Why We're Stuck with IE8

POSTED ON October 04, 2013

Exciting elements of HTML5 are appearing all over the Internet. Web video without plugins such as Flash and QuickTime is now possible thanks to the new <video> element. YouTube, is conducting ongoing HTML5 video trials for desktop browsers and has already gone HTML5-only for mobile browsing. Combined with CSS3 and JavaScript, all sorts of new possibilities are coming to life with HTML5.

While the first stable W3C "Recommendation" for HTML5 is not expected until the end of 2014, certain features of the new standard can already be enjoyed, as long as users have the latest versions of their web browsers.

Yet, despite efforts of web developers to nudge users to update their browsers, including initiatives such as Browser Awareness Day, a reliably consistent and modern web experience will simply not be available to everyone in the foreseeable future.


One big reason is that developers are “stuck” with Internet Explorer 8. Typically, web developers watch browser usage statistics to determine when to drop older browsers from cross-browser considerations as new websites are designed and built. In that vein, IE7 is no longer supported by an ever-growing number of websites. But IE8 is different.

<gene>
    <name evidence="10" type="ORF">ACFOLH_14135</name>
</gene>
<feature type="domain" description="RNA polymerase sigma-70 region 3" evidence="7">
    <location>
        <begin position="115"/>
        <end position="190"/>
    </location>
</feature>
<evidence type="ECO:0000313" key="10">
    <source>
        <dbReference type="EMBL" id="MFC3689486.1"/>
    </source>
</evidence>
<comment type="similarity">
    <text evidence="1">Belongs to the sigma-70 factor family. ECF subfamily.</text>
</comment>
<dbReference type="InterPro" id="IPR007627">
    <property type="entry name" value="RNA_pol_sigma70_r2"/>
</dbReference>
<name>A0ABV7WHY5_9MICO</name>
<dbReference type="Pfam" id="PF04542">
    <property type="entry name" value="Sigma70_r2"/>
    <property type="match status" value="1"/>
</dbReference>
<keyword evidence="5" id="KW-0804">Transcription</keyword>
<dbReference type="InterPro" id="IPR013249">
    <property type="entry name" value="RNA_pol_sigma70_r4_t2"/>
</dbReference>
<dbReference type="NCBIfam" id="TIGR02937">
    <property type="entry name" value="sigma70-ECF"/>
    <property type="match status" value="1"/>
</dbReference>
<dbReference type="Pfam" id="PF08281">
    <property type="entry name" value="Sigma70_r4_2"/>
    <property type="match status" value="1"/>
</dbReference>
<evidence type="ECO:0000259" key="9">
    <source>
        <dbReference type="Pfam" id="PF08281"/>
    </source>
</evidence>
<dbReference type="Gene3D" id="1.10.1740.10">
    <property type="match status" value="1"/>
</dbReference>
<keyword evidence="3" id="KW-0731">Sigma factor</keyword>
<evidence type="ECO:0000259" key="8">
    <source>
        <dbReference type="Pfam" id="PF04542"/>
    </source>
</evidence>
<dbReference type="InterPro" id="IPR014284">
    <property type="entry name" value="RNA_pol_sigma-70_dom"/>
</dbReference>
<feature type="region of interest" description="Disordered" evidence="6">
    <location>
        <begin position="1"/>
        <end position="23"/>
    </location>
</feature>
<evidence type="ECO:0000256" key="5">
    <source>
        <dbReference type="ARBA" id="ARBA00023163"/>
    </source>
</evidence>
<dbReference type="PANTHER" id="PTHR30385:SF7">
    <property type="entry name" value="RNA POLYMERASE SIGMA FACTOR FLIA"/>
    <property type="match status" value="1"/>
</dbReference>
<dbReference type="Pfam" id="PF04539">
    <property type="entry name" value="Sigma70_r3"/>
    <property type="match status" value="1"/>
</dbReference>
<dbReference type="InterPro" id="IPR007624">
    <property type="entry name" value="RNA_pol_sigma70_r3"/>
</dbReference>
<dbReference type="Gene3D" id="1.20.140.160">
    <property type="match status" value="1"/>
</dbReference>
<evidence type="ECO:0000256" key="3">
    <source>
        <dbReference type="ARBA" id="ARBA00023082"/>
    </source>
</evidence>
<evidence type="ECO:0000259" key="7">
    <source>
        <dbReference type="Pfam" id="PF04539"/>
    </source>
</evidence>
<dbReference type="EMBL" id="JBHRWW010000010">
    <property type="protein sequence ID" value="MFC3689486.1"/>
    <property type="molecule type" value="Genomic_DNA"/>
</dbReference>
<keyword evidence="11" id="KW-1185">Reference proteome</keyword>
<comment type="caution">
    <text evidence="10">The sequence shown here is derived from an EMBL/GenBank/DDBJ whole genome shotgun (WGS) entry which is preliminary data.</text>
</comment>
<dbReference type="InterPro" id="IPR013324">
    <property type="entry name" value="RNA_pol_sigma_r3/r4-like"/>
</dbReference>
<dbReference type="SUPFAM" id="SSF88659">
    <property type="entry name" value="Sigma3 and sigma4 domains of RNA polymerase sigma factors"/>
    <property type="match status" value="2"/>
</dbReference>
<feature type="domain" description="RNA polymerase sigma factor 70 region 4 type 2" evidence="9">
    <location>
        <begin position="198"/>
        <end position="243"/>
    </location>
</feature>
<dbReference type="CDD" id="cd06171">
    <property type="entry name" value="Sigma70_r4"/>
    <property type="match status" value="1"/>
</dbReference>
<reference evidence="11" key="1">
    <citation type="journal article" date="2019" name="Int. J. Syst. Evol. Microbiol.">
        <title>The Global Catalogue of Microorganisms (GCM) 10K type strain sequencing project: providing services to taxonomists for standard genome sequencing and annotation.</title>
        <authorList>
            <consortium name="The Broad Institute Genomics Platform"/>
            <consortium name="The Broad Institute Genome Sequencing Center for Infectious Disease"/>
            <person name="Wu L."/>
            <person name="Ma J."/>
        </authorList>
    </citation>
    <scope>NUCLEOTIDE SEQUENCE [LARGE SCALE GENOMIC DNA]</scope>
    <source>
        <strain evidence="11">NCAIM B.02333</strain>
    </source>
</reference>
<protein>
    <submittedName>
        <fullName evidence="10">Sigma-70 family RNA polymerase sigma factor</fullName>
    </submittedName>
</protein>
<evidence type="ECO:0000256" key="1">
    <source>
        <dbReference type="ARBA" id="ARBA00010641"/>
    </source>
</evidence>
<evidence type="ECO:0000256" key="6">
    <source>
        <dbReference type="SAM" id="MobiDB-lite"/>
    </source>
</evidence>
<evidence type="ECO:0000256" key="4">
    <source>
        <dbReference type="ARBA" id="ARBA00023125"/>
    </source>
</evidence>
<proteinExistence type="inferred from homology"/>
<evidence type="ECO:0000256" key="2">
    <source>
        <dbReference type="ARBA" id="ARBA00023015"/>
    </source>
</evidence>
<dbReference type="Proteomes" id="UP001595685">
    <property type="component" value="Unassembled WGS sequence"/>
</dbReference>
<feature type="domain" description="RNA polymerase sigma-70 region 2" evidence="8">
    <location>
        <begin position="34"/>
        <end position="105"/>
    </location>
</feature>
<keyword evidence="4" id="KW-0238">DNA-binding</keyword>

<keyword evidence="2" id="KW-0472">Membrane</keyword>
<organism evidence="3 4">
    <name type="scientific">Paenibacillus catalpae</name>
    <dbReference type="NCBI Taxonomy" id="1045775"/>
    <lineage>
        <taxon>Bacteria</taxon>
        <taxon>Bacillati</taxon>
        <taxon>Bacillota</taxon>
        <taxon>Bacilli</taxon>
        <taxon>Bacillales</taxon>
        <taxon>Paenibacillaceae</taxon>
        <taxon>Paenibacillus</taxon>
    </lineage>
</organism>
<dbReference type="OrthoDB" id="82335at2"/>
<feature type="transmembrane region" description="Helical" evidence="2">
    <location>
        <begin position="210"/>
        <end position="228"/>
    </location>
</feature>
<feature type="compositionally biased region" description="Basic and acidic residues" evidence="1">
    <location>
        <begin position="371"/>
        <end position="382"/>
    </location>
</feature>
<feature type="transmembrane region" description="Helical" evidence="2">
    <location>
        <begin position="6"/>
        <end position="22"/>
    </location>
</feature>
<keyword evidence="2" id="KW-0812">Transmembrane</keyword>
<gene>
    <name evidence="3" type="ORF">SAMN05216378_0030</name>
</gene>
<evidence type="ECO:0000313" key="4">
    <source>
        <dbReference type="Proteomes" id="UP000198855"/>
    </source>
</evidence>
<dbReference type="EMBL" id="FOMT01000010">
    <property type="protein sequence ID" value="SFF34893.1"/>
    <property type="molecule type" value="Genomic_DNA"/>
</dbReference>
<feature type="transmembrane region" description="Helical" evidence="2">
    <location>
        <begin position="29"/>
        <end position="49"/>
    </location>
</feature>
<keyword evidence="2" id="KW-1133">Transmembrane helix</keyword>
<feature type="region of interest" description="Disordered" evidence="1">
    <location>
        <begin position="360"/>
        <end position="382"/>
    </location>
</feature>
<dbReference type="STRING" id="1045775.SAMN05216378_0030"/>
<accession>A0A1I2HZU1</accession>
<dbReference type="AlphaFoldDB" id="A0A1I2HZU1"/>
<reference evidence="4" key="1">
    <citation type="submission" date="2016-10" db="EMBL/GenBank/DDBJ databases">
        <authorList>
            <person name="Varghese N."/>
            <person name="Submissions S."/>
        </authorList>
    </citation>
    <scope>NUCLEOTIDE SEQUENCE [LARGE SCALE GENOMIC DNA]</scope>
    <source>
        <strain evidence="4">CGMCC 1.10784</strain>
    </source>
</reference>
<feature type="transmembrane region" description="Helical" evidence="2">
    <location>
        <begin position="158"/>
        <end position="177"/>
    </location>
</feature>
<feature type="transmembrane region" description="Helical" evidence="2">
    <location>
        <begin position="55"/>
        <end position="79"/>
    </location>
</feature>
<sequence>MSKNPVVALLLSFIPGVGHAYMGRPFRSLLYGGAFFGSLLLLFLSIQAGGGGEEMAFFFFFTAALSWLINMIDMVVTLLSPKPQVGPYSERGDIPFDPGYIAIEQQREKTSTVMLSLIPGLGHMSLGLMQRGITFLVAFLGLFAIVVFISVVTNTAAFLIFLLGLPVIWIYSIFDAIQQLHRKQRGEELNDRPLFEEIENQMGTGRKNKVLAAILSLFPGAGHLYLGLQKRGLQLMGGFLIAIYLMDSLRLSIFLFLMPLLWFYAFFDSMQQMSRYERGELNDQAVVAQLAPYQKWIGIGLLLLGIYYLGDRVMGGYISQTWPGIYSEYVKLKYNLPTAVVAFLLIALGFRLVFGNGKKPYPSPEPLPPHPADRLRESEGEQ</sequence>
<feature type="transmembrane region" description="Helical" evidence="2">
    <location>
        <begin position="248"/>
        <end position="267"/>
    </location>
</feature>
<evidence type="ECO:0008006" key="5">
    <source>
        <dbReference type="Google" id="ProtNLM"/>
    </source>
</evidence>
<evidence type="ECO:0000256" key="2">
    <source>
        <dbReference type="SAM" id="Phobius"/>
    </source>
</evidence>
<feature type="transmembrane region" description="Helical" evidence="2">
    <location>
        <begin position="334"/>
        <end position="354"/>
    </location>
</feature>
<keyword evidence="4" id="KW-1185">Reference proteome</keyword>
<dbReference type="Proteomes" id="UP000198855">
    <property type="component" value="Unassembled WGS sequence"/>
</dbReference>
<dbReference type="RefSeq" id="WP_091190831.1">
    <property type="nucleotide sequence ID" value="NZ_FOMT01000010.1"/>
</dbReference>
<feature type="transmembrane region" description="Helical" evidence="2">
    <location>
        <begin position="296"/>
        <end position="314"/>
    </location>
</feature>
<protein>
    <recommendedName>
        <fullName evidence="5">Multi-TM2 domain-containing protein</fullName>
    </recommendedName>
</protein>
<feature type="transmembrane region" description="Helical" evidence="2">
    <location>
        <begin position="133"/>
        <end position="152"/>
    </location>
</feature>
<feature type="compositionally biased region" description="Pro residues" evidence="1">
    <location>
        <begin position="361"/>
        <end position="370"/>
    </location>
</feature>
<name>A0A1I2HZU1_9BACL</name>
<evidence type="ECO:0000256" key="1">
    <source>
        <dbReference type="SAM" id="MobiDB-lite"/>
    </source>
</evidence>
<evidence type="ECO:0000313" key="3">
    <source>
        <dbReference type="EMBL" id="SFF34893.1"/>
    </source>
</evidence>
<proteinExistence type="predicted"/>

This is due to the fact that:

a)      Users of Windows XP simply cannot upgrade their version of Internet Explorer beyond IE8, and

b)      Windows XP was the number one operating system in the world until around the middle of 2012, only recently falling to roughly 33% of market share as XP slowly becomes supplanted by newer Microsoft products like Windows 8, which ships with IE10 installed.

Because Microsoft chose not to develop a version of IE9 (or 10) that would is compatible with Windows XP, this large group of users is forever limited to IE8, unless they adopt a competing browser like Chrome or Firefox. As such, web developers are likewise limited, even as IE8’s market share has dropped to a few points below ten percent and might otherwise be retired. The usual “please update your browser” will not suffice in this case.

While this does not mean developers must build sites only for IE8 and ignore all of the newer possibilities, considerations do have to be made throughout the development process for how a site will perform in IE8. IE8, therefore, will continue to demand developer time and resources until Windows XP becomes thoroughly obsolete.

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